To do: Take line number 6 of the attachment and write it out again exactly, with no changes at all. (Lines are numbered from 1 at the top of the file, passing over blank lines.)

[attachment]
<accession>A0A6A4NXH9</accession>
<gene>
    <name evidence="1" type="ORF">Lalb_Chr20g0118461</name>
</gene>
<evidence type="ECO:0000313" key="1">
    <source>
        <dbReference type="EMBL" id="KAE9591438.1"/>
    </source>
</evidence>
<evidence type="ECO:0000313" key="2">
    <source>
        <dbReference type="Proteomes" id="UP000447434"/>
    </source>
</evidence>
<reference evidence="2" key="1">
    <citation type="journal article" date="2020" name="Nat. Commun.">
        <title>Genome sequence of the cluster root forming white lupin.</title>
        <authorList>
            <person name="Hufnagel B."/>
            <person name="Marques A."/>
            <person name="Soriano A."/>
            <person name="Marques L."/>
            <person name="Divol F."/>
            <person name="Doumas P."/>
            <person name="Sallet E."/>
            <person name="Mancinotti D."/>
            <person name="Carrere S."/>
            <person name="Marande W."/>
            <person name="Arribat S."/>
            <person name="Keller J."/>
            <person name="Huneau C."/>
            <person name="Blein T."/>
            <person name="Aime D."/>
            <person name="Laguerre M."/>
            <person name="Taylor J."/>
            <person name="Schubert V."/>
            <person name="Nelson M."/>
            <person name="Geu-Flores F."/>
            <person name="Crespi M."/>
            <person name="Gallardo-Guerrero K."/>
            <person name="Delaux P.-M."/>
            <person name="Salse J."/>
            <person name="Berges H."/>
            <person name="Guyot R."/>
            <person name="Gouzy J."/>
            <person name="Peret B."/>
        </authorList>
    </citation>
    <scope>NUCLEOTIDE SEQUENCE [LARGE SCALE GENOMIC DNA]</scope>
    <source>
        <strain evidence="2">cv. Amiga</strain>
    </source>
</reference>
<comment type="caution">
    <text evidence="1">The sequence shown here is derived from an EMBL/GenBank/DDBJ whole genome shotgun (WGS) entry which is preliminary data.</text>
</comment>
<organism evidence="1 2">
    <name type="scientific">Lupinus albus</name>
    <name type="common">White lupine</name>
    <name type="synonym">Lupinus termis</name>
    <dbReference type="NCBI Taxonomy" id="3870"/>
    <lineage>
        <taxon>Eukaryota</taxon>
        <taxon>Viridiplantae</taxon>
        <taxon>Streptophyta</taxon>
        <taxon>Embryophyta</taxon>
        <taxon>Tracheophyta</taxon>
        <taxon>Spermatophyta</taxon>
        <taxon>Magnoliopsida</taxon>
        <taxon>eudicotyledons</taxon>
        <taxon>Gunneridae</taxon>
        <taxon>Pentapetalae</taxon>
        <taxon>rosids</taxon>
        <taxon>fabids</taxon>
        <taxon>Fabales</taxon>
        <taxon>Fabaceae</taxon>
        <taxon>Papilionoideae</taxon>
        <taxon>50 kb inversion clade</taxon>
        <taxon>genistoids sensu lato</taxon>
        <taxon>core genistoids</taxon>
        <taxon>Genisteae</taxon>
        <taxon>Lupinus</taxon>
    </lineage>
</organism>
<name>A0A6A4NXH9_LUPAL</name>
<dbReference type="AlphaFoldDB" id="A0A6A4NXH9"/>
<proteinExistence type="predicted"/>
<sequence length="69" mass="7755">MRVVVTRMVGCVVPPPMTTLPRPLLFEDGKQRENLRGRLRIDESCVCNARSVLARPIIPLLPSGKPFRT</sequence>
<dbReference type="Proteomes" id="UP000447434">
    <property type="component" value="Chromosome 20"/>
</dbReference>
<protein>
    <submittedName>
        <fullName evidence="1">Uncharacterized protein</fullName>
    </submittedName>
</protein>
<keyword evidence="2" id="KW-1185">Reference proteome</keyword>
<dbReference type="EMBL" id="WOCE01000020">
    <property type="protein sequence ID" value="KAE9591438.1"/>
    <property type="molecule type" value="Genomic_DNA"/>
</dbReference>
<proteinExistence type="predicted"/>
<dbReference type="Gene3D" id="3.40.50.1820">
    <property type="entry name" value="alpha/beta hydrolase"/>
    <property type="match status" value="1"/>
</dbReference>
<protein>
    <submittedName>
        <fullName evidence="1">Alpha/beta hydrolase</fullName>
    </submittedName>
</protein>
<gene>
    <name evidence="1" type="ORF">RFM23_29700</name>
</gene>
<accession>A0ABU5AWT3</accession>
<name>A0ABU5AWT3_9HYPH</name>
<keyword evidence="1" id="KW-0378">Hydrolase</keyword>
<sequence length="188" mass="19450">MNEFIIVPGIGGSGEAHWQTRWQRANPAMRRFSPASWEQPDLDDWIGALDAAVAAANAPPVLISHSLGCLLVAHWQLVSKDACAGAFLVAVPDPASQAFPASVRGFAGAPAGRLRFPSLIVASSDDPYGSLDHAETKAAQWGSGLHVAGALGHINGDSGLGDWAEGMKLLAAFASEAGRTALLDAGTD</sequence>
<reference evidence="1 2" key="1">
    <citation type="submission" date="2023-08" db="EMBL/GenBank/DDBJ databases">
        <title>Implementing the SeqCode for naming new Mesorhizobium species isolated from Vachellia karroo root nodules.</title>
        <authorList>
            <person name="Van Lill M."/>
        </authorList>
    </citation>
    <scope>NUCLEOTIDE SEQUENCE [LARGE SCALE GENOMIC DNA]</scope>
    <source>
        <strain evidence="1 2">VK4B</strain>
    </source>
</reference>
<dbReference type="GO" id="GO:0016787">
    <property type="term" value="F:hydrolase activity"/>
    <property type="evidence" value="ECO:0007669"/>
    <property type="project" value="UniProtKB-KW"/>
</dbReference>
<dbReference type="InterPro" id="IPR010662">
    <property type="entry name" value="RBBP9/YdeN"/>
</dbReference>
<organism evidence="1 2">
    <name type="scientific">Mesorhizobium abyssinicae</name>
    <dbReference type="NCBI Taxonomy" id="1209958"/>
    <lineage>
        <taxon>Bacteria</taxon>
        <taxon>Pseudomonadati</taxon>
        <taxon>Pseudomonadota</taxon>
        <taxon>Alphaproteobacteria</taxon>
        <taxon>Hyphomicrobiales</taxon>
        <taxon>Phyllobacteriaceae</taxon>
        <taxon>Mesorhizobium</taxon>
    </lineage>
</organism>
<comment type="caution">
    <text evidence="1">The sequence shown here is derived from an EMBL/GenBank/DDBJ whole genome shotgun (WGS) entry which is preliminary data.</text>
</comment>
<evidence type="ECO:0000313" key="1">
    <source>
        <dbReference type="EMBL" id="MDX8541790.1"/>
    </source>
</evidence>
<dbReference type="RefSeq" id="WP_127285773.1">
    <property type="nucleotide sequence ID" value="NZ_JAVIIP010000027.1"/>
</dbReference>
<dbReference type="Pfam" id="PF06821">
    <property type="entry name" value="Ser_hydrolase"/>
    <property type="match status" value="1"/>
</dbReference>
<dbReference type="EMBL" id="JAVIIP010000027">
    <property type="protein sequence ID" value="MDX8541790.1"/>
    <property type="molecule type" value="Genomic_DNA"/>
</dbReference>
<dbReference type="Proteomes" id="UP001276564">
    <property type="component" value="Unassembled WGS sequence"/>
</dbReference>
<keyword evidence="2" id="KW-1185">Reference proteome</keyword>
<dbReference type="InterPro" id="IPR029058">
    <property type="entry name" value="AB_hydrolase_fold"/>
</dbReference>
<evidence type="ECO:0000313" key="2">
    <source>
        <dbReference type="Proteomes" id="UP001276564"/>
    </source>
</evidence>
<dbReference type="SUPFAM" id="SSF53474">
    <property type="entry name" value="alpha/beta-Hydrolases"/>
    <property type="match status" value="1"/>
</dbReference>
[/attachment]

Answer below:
    <source>